To avoid dam­ag­ing the cells, lithium-ion bat­tery packs are hard-shelled with a strong cas­ing. Be­sides con­sumer elec­tron­ics, these bat­tery packs are also used in wind stor­age, so­lar porta­bles, elec­tric ve­hi­cles, and med­i­cal equip­ment be­cause of their high en­ergy ca­pa­bil­i­ties. One of the great­est ad­van­tages of this for­mat is that it al­lows flex­i­ble de­signs and im­proves space util­i­sa­tion.

The pouch bat­tery: This is a com­par­a­tively new de­sign, which is pack­aged us­ing con­duc­tive mul­ti­layer foils and does not have a rigid con­tainer. The pouch bat­tery de­sign is sim­pler than the cylin­dri­cal cell and more flex­i­ble than the pris­matic bat­tery. Un­like the above two, this bat­tery de­sign elim­i­nates metal en­clo­sures and is just shrink-wrapped. When ex­posed to high hu­mid­ity lev­els and ex­cess heat, the ser­vice life of this bat­tery gets re­duced.

Be­cause of its light weight and flex­i­bil­ity, pouch bat­tery de­signs are mostly used in ap­pli­ca­tions that re­quire ul­tra-thin en­clo­sures, like smart­phones, tablets, mil­i­tary ap­pli­ances, etc.

The mar­ket sce­nario

The ex­perts fore­see that the In­dian mar­ket for lithi­u­mion bat­ter­ies could ex­pe­ri­ence a boom across all sec­tors—con­sumer elec­tron­ics, elec­tric ve­hi­cles (EVs), and the new­est mar­ket seg­ment, en­ergy stor­age.

Ac­cord­ing to a Re­search and Mar­kets re­port ti­tled ‘In­dia’s lithium-ion bat­tery mar­ket 2011-2021’, this mar­ket is pro­jected to grow at a CAGR of over 32 per cent be­tween 2016 and 2021. The in­creas­ing de­mand for per­sonal mo­bil­ity, the adop­tion of por­ta­ble health­care de­vices, and the fo­cus on re­new­able and grid en­ergy ap­pli­ca­tions are all help­ing the lithium-ion mar­ket to ex­pand in In­dia. Be­sides this, strin­gent reg­u­la­tions by the govern­ment to curb the coun­try’s car­bon emis­sions and grow­ing con­sumer in­ter­est in elec­tric ve­hi­cles will fur­ther im­prove the busi­ness land­scape.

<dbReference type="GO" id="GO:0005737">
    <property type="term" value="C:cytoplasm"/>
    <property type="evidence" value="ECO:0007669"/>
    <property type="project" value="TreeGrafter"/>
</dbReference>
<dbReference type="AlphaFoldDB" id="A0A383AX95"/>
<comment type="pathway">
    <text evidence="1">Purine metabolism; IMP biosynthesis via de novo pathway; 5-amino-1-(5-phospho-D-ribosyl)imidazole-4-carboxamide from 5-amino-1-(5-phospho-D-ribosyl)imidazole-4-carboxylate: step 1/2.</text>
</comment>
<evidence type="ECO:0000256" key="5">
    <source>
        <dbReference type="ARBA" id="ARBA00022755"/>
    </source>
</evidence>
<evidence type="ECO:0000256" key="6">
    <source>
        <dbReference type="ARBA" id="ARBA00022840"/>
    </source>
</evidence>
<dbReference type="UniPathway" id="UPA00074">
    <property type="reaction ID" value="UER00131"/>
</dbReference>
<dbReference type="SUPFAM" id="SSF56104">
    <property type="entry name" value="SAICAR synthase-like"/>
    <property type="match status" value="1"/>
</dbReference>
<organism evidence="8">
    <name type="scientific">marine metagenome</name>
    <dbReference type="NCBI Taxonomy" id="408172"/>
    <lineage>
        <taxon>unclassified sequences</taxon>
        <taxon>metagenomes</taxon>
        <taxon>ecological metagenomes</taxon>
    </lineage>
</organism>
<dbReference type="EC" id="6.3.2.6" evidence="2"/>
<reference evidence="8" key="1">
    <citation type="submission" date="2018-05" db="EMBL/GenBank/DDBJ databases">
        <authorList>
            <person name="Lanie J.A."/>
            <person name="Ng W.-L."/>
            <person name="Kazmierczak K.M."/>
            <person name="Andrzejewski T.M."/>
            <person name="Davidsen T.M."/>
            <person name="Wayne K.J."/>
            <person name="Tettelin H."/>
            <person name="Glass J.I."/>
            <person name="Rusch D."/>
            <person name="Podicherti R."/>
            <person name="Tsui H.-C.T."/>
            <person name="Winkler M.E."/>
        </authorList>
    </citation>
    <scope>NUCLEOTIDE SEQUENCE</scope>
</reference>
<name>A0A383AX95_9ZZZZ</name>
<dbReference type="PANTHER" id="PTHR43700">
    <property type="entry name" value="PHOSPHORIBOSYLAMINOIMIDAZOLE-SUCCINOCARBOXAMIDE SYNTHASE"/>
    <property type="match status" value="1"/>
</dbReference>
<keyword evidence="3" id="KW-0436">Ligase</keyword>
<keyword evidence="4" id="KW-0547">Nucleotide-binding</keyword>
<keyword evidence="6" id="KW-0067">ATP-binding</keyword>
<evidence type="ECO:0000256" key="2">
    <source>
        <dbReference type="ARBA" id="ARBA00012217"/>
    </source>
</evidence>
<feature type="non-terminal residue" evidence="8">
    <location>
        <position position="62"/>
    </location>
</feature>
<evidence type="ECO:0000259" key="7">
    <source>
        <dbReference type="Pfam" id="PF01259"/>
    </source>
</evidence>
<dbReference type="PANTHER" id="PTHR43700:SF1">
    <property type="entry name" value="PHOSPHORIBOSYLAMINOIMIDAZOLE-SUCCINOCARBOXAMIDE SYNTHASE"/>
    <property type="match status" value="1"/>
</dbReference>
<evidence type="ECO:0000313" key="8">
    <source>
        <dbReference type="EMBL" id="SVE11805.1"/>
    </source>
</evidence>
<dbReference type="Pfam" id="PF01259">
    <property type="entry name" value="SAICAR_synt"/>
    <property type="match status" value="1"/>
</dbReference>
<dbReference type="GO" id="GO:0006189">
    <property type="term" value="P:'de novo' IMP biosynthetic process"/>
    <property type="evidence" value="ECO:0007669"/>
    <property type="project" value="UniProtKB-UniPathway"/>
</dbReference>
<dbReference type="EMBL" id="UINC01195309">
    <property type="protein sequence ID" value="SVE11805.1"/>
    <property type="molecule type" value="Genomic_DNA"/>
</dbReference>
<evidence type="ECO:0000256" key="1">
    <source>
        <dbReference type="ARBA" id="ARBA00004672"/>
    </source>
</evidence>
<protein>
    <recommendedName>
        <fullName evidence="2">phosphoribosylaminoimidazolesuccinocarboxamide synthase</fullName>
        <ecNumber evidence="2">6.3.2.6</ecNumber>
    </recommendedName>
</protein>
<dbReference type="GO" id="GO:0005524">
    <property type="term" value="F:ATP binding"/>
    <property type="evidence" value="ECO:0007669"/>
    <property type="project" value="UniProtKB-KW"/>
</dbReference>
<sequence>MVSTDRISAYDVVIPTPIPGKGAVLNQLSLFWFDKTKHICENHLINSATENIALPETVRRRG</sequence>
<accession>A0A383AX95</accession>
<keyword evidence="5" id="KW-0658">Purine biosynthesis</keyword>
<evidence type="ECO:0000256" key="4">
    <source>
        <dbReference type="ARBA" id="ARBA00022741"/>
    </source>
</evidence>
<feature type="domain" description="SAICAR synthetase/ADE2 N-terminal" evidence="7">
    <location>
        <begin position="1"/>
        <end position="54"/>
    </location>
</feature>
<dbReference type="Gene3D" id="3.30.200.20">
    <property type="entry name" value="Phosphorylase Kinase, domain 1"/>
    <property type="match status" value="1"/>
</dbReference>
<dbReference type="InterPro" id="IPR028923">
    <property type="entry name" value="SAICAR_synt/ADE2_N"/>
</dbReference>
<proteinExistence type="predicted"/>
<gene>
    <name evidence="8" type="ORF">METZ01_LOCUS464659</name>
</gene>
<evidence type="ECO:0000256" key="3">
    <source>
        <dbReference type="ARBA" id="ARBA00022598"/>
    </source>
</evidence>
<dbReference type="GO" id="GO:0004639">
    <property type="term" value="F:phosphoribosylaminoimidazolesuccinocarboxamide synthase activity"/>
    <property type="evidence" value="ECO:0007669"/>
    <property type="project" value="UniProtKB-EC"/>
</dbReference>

Govern­ment ini­tia­tives

Ever since ve­hic­u­lar pol­lu­tion lev­els in In­dia came un­der the ju­di­cial scan­ner, the govern­ment of In­dia has taken var­i­ous mea­sures to pro­mote elec­tric cars. In or­der to achieve its goal of mak­ing In­dia a 100 per cent elec­tric ve­hi­cle na­tion, the govern­ment has asked the In­dian Space Re­search Or­gan­i­sa­tion (ISRO) to share its tech­nol­ogy for man­u­fac­tur­ing lithi­u­mion bat­ter­ies with the pri­vate sec­tor, to en­able its use in elec­tric ve­hi­cles. This move will not only give a ma­jor boost to the new tech­nol­ogy but also slash the cost of lithium-ion bat­ter­ies, which, in turn, can lower the fi­nal cost of the EV it­self.

Also, the re­cent col­lab­o­ra­tion be­tween Ja­panese gi­ants - Suzuki Mo­tor Cor­po­ra­tion, Toshiba Cor­po­ra­tion and Denso Cor­po­ra­tion—to start a lithium-ion bat­tery pack joint ven­ture in In­dia, has bol­stered the ‘Make in In­dia’ ini­tia­tive. This tie-up will spur the indige­nous man­u­fac­ture of lithium-ion bat­ter­ies that will au­to­mat­i­cally bring down costs and, hence, in­crease the sales of elec­tric ve­hi­cles in the coun­try.